Pacemaker controllers still vulnerable 18 months after flaws reported

A popular brand of heart pacemaker is still vulnerable to compromise more than a year and a half after the company that makes them was told of weaknesses in its security, researchers have claimed during a Black Hat presentation.

The product in question is the Medtronic CareLink 2090 monitor, used by doctors to control pacemaker settings, and the researchers are Billy Rios of QED Secure Solutions and Jonathan Butts of WhiteScope, both of whom have an impressive track record at finding flaws in unexpected places.

Last year the pair used a show session to highlight flaws that might allow an attacker to gain control of poorly-secured car washes, while Rios has also co-researched weaknesses in diverse devices such as electronic door security and X-ray machines.

This year’s session on pacemaker hacking sounded a lot more dangerous, however. A medical theme the pair underscored by demonstrating a separate attack on Medronic’s MiniMed insulin pump.

As reported by journalists who attended the demo, the vulnerability that makes it possible for an attacker to run malware on the CareLink 2090 is down to poor software design, primarily that software updates aren’t signed or encrypted.

This is far from an unknown issue on IoT devices, but the session wasn’t simply about what is possible so much as how the manufacturer had responded after being told of the weakness.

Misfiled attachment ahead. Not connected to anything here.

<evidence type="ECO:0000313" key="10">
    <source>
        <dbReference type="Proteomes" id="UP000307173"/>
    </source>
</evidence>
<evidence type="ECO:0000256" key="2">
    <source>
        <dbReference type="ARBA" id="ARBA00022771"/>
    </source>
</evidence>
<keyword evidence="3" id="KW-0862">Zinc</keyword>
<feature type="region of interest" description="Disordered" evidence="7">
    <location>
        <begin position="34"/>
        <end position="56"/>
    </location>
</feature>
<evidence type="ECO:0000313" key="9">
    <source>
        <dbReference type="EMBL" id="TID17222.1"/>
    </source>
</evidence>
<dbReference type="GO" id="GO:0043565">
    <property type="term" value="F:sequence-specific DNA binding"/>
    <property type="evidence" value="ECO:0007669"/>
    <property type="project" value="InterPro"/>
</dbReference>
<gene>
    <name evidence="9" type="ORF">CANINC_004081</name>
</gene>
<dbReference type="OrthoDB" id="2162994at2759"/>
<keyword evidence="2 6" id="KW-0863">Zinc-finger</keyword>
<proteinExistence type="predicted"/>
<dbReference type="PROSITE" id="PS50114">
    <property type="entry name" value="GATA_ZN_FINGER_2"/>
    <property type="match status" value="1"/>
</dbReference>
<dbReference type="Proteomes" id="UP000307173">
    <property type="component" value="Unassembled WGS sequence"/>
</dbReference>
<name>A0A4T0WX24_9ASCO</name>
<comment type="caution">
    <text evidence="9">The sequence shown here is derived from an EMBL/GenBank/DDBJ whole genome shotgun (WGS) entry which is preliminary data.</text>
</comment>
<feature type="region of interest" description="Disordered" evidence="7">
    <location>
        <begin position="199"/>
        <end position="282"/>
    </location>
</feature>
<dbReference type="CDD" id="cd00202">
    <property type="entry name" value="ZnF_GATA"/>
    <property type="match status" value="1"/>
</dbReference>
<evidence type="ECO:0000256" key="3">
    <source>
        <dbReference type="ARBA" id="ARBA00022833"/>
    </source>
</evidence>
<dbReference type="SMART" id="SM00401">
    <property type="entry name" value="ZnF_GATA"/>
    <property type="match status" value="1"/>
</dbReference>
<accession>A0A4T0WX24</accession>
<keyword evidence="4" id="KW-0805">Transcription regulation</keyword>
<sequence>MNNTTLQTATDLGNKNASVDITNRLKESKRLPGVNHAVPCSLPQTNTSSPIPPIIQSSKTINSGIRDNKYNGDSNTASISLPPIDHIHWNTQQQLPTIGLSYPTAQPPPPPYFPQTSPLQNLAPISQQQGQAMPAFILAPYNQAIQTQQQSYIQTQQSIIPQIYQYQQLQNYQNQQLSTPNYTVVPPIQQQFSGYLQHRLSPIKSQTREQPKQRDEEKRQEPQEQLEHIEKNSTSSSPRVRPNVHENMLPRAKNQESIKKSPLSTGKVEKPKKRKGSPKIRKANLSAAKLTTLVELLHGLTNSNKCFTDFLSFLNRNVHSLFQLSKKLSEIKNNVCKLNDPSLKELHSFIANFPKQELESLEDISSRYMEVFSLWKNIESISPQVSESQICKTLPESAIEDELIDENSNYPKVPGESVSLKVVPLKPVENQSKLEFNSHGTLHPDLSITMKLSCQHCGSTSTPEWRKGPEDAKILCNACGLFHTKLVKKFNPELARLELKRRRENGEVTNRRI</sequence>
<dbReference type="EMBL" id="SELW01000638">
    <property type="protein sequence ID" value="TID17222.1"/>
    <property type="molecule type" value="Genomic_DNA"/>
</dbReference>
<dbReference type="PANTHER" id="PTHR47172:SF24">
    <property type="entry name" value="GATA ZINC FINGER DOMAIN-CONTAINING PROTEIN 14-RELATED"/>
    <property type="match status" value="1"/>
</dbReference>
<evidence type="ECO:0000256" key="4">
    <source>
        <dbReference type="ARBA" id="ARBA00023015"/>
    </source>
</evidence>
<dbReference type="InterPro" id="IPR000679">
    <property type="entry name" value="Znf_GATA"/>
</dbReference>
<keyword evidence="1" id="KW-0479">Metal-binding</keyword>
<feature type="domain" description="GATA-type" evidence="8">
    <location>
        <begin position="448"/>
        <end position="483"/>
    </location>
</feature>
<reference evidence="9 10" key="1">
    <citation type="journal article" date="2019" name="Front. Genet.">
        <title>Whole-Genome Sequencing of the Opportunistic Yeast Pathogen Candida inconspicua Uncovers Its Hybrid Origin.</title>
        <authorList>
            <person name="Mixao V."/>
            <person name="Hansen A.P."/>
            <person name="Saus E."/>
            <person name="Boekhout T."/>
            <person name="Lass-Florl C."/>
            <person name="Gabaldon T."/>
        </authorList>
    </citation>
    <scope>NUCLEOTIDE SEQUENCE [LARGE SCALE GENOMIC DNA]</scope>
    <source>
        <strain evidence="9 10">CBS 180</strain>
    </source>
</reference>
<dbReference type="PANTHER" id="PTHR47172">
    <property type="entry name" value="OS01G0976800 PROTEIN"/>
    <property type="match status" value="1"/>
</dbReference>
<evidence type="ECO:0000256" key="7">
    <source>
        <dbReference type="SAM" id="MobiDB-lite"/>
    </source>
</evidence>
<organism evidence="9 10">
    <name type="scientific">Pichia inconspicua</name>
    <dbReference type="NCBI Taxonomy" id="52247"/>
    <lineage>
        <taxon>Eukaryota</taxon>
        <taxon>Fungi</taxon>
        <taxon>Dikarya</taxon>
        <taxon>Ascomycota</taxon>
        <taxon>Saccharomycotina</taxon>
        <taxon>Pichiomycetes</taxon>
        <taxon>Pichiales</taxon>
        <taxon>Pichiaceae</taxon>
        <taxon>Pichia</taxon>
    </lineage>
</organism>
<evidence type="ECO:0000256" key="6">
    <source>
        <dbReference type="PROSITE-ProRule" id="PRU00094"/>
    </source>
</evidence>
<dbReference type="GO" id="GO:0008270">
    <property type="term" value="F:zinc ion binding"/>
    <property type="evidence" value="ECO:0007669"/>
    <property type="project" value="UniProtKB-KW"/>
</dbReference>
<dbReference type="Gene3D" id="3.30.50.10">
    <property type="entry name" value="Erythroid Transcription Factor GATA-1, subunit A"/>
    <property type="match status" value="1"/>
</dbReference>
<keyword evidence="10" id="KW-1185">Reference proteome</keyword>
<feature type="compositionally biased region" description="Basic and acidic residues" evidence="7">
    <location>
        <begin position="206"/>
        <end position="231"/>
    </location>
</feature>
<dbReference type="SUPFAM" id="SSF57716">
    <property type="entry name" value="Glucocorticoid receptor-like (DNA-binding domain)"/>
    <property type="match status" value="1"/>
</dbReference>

As of 9 August, the issue had first been reported to Medtronic 570 days ago, with a proof-of-concept 155 days ago, they said.

As the Black Hat session notes observe:

The researchers followed coordinated disclosure policies in an attempt to help mitigate the security concerns. What followed was an 18-month roller coaster of unresponsiveness, technical inefficiencies and misleading reactions.

Medtronic responded to the presentation with this statement:

While the advisory process took longer than all parties desired, this process was necessary to coordinate with WhiteScope, ICS-CERT, and FDA to determine whether this should result in a public disclosure or advisory.

An ICS-CERT advisory for the CareLink 2090 appeared in February, after the issue was reported to them presumably after direct communications with Medtronic did not have the desired effect.

This mentions mitigations such as turning off the device when not in use and connecting to it via VPN, recommendations echoed by Medtronic. The company followed this up last week by publishing a warning regarding the MyCareLink Patient Monitor models 24950 and 24952.

Security by obscurity

None of this does much for the patients, many of whom will remain blissfully unaware that the products used to manage their health conditions might have hidden problems.

This “bliss” often remains even after public disclosures are made by medical companies. As Rios said during the demo:

When someone gets this advisory and they’re reading this language, it’s almost impossible for them to understand what the risks are.

It’s good when problems are brought into the open but sometimes simply being out in the open isn’t always enough on its own.